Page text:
House Fire in Alger Park Uncovers Marijuana Grow Operation

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Pot House on Carnegie Narco 2
It’s not every day that Dallas Fire Rescue and Dallas Police Department shut down your neighborhood to retrieve plants from a blown-up marijuana grow house. (Photo: Jo England)

What was once a quiet neighborhood has become the talk of the town, neighbors said as they gathered on sidewalks in the East Dallas enclave of Alger Park. Five Dallas Fire Rescue trucks were on the scene at Peavy Road and Carnegie Dr., blocking off Peavy to traffic, forcing motorists to meander through the area.

They were all gathered to see Dallas police and firefighters put out a house fire at 9924 Carnegie Dr. The home, a 1951 Austin stone traditional with a large front yard, was the site of two small explosions and a large fire that blew out the garage doors, neighbors said.

“It’s a really hot area in Dallas, and people pay attention to that,” said Alger Park resident Monica Gerlach, who was chatting with Susan Hill. “I’ve lived in this area for 25 years, and stuff like this never happens.”

Pot House on Carnegie Narco

And yet, the neighborhoods surrounding Peavy Road have taken hit after hit recently. First there was the drug-addled man who died while in police custody. Then the murder of Zoe Hastings and the double murder of a mother and daughter in nearby Casa View.

“This has been such a sleepy area,” Hill said. “We usually watch out for each other.”

Which made the discovery of a marijuana grow operation in their midst quite a surprise, to say the least. And no, the plants themselves were not very charred, so the neighborhood didn’t get any buzz from the smoke.

Marc Chartrand lives across Peavy from the house that caught fire and says there were two explosions that shook his home. (Photo: Marc Chartrand)
Marc Chartrand lives across Peavy from the house that caught fire and says there were two explosions that shook his home. (Photo: Marc Chartrand)

Neighbors appreciated the irony of the 'Crime Watchers' sign at the corner of Peavy and Carnegie, where a marijuana grow operation was found after a house fire. (Photo: Susan Hill)
Neighbors appreciated the irony of the ‘Crime Watchers’ sign at the corner of Peavy and Carnegie, where a marijuana grow operation was found after a house fire. (Photo: Susan Hill)

While firefighters and police officers on the scene didn’t have a definitive cause for the fire, some were willing to speculate that the marijuana plants might have had something to do with it.

“There was nothing official,” said neighbor and bystander Marc Chartrand, “but they said ‘Weed doesn’t explode itself.’ ”

Firefighters tamed the blaze, which seemed to center on the garage and back of the home. Then Dallas Police Narcotics officers showed up minutes later, clad in balaclavas, to check out the home and confiscate the estimated 50 plants from the property and loaded them up in the back of a pick-up truck along with two aluminum gas tanks.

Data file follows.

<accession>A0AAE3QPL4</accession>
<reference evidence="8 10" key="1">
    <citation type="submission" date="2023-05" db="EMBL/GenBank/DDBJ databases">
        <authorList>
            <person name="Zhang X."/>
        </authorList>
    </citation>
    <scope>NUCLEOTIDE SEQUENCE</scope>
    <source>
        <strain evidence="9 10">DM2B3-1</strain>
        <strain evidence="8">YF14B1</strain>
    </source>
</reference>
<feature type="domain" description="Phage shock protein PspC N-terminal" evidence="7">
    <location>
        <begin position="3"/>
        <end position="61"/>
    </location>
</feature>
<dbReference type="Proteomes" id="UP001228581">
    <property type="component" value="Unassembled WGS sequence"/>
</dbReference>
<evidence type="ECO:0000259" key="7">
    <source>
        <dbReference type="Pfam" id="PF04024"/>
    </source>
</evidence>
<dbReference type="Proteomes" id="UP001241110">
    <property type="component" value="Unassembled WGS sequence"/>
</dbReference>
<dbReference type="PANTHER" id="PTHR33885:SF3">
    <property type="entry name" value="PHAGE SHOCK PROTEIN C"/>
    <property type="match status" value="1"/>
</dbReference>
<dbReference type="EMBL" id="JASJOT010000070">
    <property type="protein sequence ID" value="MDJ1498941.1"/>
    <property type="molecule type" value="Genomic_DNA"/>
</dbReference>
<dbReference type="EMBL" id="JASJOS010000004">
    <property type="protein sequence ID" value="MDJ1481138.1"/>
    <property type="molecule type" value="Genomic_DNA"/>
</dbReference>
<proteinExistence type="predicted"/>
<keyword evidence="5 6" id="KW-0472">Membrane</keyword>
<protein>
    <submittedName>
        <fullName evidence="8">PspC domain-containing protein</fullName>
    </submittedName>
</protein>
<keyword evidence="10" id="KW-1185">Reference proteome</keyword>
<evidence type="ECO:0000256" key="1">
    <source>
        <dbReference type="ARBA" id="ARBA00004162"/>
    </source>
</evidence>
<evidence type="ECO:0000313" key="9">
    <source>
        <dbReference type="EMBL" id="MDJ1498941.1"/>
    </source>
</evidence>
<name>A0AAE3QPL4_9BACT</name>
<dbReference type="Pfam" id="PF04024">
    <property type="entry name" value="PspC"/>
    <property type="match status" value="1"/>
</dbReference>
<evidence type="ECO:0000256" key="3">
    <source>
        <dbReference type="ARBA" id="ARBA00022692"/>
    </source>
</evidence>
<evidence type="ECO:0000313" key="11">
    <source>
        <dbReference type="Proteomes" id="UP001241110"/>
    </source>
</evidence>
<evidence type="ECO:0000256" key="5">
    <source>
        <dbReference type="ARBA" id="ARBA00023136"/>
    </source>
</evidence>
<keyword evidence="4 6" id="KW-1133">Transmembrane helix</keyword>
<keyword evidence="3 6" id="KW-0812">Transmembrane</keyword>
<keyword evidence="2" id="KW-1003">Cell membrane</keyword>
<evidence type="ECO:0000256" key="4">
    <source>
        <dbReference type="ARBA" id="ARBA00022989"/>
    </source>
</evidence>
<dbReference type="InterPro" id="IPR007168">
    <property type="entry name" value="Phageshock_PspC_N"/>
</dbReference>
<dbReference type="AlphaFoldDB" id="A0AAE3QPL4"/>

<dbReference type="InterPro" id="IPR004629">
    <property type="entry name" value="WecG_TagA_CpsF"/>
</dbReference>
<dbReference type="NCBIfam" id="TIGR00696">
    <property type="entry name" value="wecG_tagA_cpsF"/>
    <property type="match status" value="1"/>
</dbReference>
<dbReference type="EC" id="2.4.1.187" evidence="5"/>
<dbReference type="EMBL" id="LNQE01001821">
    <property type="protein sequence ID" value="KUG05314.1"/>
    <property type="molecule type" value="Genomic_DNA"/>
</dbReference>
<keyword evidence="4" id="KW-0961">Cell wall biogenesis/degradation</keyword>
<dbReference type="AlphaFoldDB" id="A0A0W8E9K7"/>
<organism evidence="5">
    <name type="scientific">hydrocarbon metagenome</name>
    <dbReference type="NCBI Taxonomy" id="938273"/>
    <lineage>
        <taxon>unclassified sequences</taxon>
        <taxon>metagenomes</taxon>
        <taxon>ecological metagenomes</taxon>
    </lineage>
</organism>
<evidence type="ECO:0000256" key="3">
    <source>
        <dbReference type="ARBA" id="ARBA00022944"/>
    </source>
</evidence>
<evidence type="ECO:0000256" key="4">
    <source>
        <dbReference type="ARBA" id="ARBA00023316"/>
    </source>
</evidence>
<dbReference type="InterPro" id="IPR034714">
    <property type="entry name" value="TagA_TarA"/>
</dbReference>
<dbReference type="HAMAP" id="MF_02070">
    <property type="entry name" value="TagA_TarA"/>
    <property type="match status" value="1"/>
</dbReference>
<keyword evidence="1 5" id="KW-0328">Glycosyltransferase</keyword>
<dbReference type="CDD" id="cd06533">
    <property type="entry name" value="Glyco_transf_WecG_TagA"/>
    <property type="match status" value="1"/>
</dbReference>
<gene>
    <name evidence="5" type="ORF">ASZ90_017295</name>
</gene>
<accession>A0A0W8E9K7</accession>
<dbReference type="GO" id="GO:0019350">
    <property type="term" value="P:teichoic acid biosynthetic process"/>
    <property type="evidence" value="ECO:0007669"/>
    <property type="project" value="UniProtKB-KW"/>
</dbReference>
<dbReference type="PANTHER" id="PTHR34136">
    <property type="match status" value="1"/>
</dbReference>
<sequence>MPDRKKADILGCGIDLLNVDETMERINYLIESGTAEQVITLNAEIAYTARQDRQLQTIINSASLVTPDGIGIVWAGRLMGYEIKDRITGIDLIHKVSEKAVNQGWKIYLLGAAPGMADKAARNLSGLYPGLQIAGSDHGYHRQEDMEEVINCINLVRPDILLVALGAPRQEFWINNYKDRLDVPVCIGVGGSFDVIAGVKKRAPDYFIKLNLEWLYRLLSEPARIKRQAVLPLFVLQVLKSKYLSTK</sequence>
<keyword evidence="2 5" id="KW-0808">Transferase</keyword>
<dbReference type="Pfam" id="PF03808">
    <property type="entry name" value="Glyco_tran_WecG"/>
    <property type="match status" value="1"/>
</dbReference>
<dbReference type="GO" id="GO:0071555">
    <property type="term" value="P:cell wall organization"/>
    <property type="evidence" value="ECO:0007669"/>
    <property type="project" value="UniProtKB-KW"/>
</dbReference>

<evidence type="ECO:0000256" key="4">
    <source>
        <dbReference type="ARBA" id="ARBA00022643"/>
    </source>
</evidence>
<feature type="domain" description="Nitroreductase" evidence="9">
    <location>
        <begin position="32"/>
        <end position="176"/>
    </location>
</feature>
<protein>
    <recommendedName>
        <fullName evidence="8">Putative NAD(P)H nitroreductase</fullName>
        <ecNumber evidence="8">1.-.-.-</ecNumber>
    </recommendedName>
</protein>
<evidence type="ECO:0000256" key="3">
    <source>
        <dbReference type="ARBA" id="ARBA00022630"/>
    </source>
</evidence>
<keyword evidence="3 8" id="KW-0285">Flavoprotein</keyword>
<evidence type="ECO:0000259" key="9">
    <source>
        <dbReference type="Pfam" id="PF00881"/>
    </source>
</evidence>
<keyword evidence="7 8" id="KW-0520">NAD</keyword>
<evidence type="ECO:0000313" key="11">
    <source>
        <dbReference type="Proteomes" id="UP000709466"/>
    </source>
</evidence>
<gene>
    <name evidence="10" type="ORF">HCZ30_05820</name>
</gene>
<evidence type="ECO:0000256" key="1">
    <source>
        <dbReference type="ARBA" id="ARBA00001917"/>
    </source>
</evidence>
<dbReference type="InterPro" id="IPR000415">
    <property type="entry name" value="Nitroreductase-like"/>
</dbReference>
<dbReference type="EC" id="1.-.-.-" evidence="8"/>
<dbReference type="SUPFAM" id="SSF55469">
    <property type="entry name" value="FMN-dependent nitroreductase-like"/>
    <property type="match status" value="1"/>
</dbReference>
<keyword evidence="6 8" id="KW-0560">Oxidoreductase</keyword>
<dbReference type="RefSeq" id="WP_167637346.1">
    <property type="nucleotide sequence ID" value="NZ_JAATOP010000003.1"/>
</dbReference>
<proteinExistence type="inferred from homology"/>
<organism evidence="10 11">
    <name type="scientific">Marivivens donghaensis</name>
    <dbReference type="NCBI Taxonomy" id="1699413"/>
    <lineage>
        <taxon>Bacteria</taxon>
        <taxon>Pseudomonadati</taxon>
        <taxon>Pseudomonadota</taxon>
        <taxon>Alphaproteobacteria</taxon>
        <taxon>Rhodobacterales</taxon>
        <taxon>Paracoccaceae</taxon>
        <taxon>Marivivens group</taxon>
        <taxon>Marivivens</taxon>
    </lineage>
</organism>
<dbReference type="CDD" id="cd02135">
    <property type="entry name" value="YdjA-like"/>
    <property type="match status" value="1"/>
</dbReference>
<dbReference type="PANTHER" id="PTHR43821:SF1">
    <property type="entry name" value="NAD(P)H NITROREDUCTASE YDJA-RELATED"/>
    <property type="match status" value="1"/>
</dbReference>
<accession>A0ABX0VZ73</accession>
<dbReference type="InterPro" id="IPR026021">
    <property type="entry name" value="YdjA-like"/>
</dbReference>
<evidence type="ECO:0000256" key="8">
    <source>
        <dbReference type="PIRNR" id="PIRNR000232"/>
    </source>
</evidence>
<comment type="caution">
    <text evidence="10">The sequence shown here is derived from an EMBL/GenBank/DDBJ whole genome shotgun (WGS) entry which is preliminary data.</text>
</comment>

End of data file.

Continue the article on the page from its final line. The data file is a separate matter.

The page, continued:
Pot House on Carnegie Front
Photo: Jo England
Photo: Jo England
Photo: Jo England

Dallas Central Appraisal District records show that the home is owned by a Tracye Stewart in Clovis, N.M. Sales records were not available for the property.

A nearby resident said that the property owner had been in trouble with code enforcement because of the steel pipe fence in the front yard, but others said that the homeowners kept mostly to themselves. The trim on the home had been repainted a bright blue within the last few years, but it was an otherwise non-descript location.

While it’s often difficult to sell a property after a fire, we’ll have to see if the discovery of a marijuana grow operation on the site will impact the home’s marketability.

About 50 marijuana plants were found inside the home at 9924 Carnegie Dr. after Dallas Fire Rescue put out a blaze.
About 50 marijuana plants were found inside the home at 9924 Carnegie Dr. after Dallas Fire Rescue put out a blaze. Neighbors speculated that the fire was caused by a grow operation in the garage. (Photo: Jo England)
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Joanna England

If Executive Editor Joanna England could house hunt forever, she absolutely would. Instead she covers the North Texas housing market and the economy for CandysDirt.com. While she started out with the Real Estate Center at Texas A&M University, Joanna's work has appeared in The Dallas Morning News as well as several local media outlets. When she's not knitting or hooping, or enjoying White Rock Lake, she's behind the lens of her camera. She lives in East Dallas with her husband, son, and their furry and feathered menagerie.

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